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June 23 is a special date for me. To be specific June 23, 1989. Thirty-One years ago, I had an experience that forever has changed my life. On June 23, 1989 I watched Tim Burton’s masterpiece, Batman, for the first time. My anticipation for the movie was stifling as it was becoming nearly impossible for me to wait. Batman had long been a core part of my comic existence, having read his adventures for years at that point but as news creeped out, much more slowly in 1989, that there was going to be a new Batman movie I could not wait. Other than the ‘60s camp classic I had had little experience with Batman other than the monthly comic books and by 1989 my extensive back issues of the ‘70s that I had pieced together from second hand stores and comic shops. I was not a fan of the television show, I know that is sacrilegious to some in the comic community, but to me Batman wasn’t a joke nor should he be treated as such. But as I read about the film in the limited comic press of the time period, I had hopes that Tim Burton had a different vision. I was worried when a comedic actor, Michael Keaton, was cast as Bruce Wayne/Batman but then I saw that slick black suit and I didn’t know what to think but I had hope.

It wasn’t a guarantee I was going to see Batman on opening day. My family at the time was living in rural Indiana and the largest city close to us only had a lone movie theater and they were not able to secure a copy for that weekend. I was fourteen and my older brother, who could drive was out of town with my father so that avenue was shot. Luckily my mother knew how important seeing Batman was to me so she, unbeknownst to me, called all the theaters near us and found one that was going to be showing the film. To my surprise and glee she drove me nearly an hour away so that I could have the experience of seeing the movie on June 23 and it did not disappoint. Since that that June day in 1989 I’ve watched Batman hundreds of times but I make sure that around June 23  I watch it again and this year was a special year as I watched it with my son for his very first time. He thankfully has followed in his old man’s footsteps and has become a fan of Batman and as he turns seven this week, I thought it was a good time for him to have the experience.

I my opinion the 1989 Batman is still a great movie. One of my students told me its dated but I disagree, yes, its aged but it was filmed with in an absence of time period that still works today. Yes, there are contemporary issues that I will touch on later but on a whole I still love this film.

First and foremost, on my mind at that time and today was that this was my vision of Batman. Gone was the campy buffoonish Adam West version and instead was an actual Dark Knight. Batman was a vigilante, operating outside the law and with a vengeance toward the crime ridden streets of Gotham City. Yet Batman wasn’t inhuman. There was a personality to him that was reminiscent of what DC had done in the ‘70s by transforming Batman into a master detective, a dark knight avenger, but not the emotionless wraith he became in later years. It’s where the genius of casting Michael Keaton really comes into focus as Keaton does an amazing job of giving both Bruce Wayne and Batman distinct personalities. Unlike later actors who use Bruce Wayne as a mask Keaton gives depth and heart to Bruce Wayne and it is without a doubt the best representation of Bruce Wayne in any Batman film. Keaton’s Bruce Wayne feels likes a well-rounded individual, not just a caricature like he is often portrayed. Keaton might not be the most threatening man in the Bat suit but he doesn’t need to be. With his arsenal of gadgets and weapons he doesn’t need to be a hulking brute or a growling beast of the night. His Batman is intelligent and formidable, doing the research and detective work necessary to stay ahead of his adversaries. It’s Batman’s detective skills that save Gotham from the Joker’s poisons, not his fists or fighting prowess, rather it is his mind and intellect that keep him one step ahead of the Joker throughout the entire film. I loved that intelligent portrayal.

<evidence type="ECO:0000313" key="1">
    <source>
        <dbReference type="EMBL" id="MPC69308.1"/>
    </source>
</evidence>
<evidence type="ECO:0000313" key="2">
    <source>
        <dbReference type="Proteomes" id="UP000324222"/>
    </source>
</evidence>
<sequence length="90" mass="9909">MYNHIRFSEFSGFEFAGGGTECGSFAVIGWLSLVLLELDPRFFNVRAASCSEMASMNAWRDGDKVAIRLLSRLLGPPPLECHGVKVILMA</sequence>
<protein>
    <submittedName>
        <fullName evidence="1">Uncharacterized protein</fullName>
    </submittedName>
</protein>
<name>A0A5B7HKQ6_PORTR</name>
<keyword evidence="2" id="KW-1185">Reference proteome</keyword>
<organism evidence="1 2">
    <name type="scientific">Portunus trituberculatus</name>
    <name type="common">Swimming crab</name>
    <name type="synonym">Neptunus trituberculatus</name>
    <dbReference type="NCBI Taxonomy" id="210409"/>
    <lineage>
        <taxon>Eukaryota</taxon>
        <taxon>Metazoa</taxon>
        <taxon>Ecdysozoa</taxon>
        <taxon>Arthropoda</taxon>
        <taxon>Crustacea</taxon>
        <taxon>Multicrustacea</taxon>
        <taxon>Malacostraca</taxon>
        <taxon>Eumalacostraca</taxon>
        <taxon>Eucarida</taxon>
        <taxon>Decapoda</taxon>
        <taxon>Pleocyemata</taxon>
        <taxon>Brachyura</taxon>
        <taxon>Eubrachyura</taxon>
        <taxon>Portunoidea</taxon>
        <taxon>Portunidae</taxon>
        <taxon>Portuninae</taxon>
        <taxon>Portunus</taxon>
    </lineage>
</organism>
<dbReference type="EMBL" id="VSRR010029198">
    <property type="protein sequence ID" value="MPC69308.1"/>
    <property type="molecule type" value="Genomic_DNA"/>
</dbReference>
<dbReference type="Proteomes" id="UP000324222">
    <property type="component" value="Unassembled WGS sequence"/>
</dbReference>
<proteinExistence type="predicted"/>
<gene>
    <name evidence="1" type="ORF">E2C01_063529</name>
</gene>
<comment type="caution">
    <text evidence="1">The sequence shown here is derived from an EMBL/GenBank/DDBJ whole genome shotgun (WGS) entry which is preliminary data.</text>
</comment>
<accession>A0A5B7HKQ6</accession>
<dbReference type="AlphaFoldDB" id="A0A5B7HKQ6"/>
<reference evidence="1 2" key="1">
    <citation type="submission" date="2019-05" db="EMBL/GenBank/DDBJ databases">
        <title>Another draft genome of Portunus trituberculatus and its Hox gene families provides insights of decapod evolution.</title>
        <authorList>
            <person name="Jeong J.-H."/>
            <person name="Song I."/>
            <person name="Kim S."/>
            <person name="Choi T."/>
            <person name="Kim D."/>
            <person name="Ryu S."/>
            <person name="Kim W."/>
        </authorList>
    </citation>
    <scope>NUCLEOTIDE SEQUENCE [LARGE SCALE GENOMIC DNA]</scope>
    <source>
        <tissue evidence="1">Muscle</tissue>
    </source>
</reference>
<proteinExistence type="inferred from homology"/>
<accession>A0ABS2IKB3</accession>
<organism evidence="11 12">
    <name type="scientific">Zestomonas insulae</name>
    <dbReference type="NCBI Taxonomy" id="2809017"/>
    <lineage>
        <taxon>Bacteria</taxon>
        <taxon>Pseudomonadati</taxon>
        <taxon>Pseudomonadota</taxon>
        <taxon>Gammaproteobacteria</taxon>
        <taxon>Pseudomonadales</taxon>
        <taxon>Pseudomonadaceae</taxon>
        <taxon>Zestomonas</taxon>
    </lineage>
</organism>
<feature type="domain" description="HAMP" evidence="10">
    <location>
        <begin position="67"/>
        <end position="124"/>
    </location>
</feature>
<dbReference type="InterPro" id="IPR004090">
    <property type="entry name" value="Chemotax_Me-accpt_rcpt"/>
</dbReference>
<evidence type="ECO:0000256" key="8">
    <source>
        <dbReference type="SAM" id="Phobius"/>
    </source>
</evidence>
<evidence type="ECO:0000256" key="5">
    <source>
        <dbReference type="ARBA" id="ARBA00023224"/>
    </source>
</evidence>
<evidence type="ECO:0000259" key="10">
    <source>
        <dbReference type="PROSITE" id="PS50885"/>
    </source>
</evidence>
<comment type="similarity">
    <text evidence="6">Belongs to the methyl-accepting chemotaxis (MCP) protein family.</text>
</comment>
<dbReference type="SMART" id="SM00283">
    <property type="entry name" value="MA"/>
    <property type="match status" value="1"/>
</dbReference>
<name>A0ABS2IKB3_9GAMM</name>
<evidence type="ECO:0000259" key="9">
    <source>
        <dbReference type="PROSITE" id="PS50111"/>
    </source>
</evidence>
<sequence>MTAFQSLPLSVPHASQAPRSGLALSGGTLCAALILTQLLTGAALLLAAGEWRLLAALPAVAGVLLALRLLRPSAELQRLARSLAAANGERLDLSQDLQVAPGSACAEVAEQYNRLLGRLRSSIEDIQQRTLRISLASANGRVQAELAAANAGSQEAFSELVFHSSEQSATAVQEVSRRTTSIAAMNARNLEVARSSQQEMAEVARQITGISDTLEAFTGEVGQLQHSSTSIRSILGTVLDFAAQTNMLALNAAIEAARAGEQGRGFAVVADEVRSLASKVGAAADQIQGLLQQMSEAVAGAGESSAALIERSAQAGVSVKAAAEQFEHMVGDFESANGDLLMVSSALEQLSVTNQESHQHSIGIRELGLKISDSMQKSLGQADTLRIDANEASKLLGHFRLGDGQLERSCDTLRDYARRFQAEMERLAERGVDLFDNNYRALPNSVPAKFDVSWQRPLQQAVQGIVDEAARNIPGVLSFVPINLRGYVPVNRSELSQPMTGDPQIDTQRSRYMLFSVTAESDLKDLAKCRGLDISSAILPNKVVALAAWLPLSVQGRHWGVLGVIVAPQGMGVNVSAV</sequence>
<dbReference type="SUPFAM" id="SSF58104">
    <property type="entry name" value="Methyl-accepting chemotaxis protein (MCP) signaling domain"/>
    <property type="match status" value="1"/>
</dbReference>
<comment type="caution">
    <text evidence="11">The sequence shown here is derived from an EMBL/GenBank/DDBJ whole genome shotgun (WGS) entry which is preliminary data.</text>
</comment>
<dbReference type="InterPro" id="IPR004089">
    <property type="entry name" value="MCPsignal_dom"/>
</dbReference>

The plot for Batman is tight. Where comic movies today branch into sub plot after sub plot Batman is one focused story with rich character development but never light on action. Its pacing is near perfect as there is no wasted time in the film. There isn’t wasted time on an origin story as both the Joker and Batman’s births are done in a fluid manner that fits into the narrative. Sam Hamm’s script, that of which made it to the screen, hits all the rights beats for a Batman story but is accessible to the millions who went to see the film who had either never picked up a Batman comic or at least hadn’t in years. For comic fans like myself it was a joyous occasion to finally see a comic book on the big screen. I’d been too young to see the 1978 Superman or its 1980 follow up Superman II but I had seen both on VHS and Batman gave me that same feeling but felt even more like a comic book due to the set design and more stylistic costumes.